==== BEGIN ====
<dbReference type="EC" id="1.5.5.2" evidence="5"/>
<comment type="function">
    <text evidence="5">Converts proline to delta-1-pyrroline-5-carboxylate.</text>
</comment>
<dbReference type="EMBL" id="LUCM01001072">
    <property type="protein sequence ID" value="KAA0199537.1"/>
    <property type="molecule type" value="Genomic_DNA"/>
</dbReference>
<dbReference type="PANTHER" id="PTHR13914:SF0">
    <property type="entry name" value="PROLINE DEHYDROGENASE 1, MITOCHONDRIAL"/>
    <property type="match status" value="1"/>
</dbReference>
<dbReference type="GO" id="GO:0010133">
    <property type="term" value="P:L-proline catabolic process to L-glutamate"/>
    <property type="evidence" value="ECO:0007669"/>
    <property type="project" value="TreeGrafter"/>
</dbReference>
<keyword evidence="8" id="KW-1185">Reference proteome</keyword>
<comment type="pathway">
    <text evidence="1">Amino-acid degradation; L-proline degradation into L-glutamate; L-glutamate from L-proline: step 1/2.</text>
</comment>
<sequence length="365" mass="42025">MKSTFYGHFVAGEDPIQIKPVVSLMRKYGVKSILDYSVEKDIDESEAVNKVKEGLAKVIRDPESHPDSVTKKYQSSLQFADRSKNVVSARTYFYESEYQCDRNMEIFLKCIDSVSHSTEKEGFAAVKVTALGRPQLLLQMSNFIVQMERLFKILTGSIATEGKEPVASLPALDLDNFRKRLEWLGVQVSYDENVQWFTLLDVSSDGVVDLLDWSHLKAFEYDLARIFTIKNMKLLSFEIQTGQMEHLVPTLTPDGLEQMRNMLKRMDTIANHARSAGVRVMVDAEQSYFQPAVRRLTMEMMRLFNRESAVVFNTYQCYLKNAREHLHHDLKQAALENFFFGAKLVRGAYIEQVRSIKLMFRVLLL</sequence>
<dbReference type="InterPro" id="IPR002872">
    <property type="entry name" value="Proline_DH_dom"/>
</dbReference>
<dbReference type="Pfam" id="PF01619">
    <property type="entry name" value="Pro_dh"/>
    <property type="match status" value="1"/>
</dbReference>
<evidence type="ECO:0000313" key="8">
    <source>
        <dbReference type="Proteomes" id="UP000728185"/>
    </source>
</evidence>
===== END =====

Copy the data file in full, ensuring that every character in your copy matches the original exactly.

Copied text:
<dbReference type="EC" id="1.5.5.2" evidence="5"/>
<comment type="function">
    <text evidence="5">Converts proline to delta-1-pyrroline-5-carboxylate.</text>
</comment>
<dbReference type="EMBL" id="LUCM01001072">
    <property type="protein sequence ID" value="KAA0199537.1"/>
    <property type="molecule type" value="Genomic_DNA"/>
</dbReference>
<dbReference type="PANTHER" id="PTHR13914:SF0">
    <property type="entry name" value="PROLINE DEHYDROGENASE 1, MITOCHONDRIAL"/>
    <property type="match status" value="1"/>
</dbReference>
<dbReference type="GO" id="GO:0010133">
    <property type="term" value="P:L-proline catabolic process to L-glutamate"/>
    <property type="evidence" value="ECO:0007669"/>
    <property type="project" value="TreeGrafter"/>
</dbReference>
<keyword evidence="8" id="KW-1185">Reference proteome</keyword>
<comment type="pathway">
    <text evidence="1">Amino-acid degradation; L-proline degradation into L-glutamate; L-glutamate from L-proline: step 1/2.</text>
</comment>
<sequence length="365" mass="42025">MKSTFYGHFVAGEDPIQIKPVVSLMRKYGVKSILDYSVEKDIDESEAVNKVKEGLAKVIRDPESHPDSVTKKYQSSLQFADRSKNVVSARTYFYESEYQCDRNMEIFLKCIDSVSHSTEKEGFAAVKVTALGRPQLLLQMSNFIVQMERLFKILTGSIATEGKEPVASLPALDLDNFRKRLEWLGVQVSYDENVQWFTLLDVSSDGVVDLLDWSHLKAFEYDLARIFTIKNMKLLSFEIQTGQMEHLVPTLTPDGLEQMRNMLKRMDTIANHARSAGVRVMVDAEQSYFQPAVRRLTMEMMRLFNRESAVVFNTYQCYLKNAREHLHHDLKQAALENFFFGAKLVRGAYIEQVRSIKLMFRVLLL</sequence>
<dbReference type="InterPro" id="IPR002872">
    <property type="entry name" value="Proline_DH_dom"/>
</dbReference>
<dbReference type="Pfam" id="PF01619">
    <property type="entry name" value="Pro_dh"/>
    <property type="match status" value="1"/>
</dbReference>
<evidence type="ECO:0000313" key="8">
    <source>
        <dbReference type="Proteomes" id="UP000728185"/>
    </source>
</evidence>